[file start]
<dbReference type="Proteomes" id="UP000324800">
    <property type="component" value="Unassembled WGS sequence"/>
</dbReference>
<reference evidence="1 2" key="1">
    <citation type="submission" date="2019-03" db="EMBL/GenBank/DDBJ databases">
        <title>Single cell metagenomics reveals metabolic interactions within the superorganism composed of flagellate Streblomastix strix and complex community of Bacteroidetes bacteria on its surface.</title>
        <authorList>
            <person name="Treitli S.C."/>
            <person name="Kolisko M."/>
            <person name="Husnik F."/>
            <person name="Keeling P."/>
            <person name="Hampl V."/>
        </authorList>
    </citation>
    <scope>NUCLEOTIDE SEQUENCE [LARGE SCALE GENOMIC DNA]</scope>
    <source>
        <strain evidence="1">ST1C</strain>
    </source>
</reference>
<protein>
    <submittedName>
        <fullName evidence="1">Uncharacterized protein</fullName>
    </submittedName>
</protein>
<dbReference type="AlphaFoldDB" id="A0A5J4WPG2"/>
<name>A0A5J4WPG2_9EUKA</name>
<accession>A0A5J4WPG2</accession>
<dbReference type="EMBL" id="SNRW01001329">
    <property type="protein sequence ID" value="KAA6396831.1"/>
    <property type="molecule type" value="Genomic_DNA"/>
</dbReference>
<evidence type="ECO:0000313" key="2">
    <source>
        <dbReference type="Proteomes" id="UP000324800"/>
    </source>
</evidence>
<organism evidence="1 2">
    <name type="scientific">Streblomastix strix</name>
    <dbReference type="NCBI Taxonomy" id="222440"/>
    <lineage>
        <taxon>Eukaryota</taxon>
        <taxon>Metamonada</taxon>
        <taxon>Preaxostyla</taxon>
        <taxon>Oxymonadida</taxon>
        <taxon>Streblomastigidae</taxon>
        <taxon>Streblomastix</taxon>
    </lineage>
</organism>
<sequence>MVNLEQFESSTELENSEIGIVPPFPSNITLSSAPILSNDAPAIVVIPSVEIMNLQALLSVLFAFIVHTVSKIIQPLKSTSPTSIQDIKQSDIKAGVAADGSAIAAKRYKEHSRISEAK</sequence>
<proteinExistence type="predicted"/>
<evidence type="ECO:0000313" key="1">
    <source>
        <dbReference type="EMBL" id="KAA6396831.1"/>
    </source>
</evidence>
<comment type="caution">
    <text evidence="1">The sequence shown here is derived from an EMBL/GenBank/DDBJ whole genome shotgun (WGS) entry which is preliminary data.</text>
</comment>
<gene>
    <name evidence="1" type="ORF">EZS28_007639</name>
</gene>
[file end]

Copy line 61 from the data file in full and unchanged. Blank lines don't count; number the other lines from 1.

</gene>